Corning Couldn

By Kim S. Nash  |  Posted 2002-10-10 Print this article Print

Corning's small specialty materials group tries to lead the money-losing glassmaker into the future of manufacturing.

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Corning Couldn't Predict Trends

On the financial side, software redundancies and gaps caused huge inefficiencies. Five separate customer order and pricing applications, seven different item master files and four invoicing systems meant a lot of manual rekeying of data. Also, Corning couldn't predict trends because of what was missing. There were no tools to analyze orders, no master resource and capacity-planning software. No shared production-reporting system. No sales forecasting applications. The proprietary manufacturing systems were basically only repositories of test results from the factory floor. They couldn't study trends, such as cycle times, or handle ad hoc queries.

In broad strokes, the specialty materials unit wants to make all its factories act like one. (Two of the nine are due to be closed down next year.) That is, products could be started at one plant, then transferred to others as workloads shifted and capacity opened up. An integrated computer system with a view of the action at all facilities would coordinate routing.

It's called progressive manufacturing, and like most good information-technology concepts, the idea is simple but making it happen isn't, especially because turning calcium fluoride powder into saleable crystals is so complicated and unpredictable. Unlike stamping out compact disks or making cereal, growing crystals is different every time. For 30 to 45 days, the powder cooks in an industrial furnace, becoming an ingot of crystals that weighs 100 to 200 pounds. Until it comes out of the furnace and is measured, Corning doesn't know what quality it is, or whether it's even usable. Hundreds of megabytes of data must be collected and analyzed with every product run. For customers and for Corning, the history and properties of a crystal are as important as the product itself because those statistics will determine how customers can use the material.

Devices attached to the furnaces must monitor and record changes in pressure and temperature. The ingots must be measured in up to 80 ways, including how much light they absorb, how much pressure they can withstand and how uniform they are. Typically just 10% of an ingot—often less—is good enough to be used in semiconductor machines. If a crystal falls short of lithography grade, for example, rerouting it for use in an industrial microscope, which has less-demanding specifications, could still salvage value.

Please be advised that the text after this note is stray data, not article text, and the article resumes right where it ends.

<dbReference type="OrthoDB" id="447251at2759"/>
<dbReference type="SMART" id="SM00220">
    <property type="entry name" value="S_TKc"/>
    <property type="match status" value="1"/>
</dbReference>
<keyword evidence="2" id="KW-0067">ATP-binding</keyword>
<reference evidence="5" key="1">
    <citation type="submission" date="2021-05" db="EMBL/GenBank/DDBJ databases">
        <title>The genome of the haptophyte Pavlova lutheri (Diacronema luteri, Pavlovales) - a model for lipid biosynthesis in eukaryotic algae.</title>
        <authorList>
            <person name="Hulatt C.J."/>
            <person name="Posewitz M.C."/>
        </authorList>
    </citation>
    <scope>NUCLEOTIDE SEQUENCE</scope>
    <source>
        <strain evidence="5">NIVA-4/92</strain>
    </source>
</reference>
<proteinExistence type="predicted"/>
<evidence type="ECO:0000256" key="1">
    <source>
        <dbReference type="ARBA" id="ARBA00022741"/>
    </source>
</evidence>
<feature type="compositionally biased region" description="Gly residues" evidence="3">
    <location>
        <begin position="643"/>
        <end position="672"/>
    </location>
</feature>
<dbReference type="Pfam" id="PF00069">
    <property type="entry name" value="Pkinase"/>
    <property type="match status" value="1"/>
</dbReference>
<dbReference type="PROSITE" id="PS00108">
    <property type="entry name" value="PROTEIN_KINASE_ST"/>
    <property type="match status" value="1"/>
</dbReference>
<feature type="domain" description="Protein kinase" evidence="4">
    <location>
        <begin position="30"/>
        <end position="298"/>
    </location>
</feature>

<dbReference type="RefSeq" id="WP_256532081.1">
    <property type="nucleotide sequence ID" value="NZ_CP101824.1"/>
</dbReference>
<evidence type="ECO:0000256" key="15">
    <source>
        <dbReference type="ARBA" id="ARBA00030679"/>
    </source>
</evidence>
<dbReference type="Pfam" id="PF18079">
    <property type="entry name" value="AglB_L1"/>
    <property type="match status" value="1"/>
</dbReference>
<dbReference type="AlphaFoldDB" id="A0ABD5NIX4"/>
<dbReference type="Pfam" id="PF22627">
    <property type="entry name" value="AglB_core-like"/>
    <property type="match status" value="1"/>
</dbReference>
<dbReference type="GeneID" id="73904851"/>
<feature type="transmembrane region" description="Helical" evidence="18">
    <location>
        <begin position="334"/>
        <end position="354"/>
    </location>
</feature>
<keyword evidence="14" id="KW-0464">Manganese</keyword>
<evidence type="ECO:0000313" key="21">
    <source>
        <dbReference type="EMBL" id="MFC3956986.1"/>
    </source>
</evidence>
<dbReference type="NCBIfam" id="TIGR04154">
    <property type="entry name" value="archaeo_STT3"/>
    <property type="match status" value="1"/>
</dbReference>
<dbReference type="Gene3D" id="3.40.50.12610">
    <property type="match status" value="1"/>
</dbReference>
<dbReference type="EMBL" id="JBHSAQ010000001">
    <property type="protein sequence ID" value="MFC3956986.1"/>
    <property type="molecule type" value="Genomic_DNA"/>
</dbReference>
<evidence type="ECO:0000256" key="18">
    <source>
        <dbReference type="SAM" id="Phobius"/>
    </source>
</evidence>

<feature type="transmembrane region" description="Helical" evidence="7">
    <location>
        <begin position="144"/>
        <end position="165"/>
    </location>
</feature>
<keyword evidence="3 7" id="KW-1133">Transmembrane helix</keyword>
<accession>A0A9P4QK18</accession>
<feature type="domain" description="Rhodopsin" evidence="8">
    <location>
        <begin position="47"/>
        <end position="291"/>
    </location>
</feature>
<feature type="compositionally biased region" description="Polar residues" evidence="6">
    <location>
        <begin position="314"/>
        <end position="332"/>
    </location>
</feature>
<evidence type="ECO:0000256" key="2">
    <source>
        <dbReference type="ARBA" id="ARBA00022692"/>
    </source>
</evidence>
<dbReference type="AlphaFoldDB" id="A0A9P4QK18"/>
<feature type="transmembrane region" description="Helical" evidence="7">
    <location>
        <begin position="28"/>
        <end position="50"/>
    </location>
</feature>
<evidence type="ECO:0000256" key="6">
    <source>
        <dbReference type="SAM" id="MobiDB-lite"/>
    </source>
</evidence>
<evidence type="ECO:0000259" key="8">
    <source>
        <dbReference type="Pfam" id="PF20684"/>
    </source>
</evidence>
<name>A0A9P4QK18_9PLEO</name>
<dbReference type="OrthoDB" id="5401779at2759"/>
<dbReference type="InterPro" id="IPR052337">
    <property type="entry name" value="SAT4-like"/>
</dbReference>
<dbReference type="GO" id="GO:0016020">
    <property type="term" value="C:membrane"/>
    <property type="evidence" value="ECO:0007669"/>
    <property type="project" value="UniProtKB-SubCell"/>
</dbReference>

To do that, the right data must be readily available at any point in the manufacturing process. Real-time analysis should flag problems, then help plant managers decide whether it makes financial sense to scrap an ingot or reroute it for a customer who would accept lesser grade material. And when Corning makes a superior crystal, it wants to be able to comb the data for the next time, to try to recreate the exact conditions in which it was produced.

The existing factory systems just couldn't do all of that. To do progressive manufacturing, both the financial and manufacturing systems had to be the same in all factories. Specialty Materials chose several of PeopleSoft's financial and factory applications. PeopleSoft is installed elsewhere in Corning already; the two companies have done business for eight years.

For manufacturing execution systems, Specialty Materials bought the Virtual Factory suite from Camstar Systems in Charlotte, N.C. While PeopleSoft provides an enterprise view of such areas as order management, inventory costing and manufacturing scheduling, Camstar's software tracks and controls what happens on individual machines at the factories.

Senior Writer
Kim has covered the business of technology for 14 years, doing investigative work and writing about legal issues in the industry, including Microsoft Corp.'s antitrust trial. She has won numerous awards and has a B.S. degree in journalism from Boston University.

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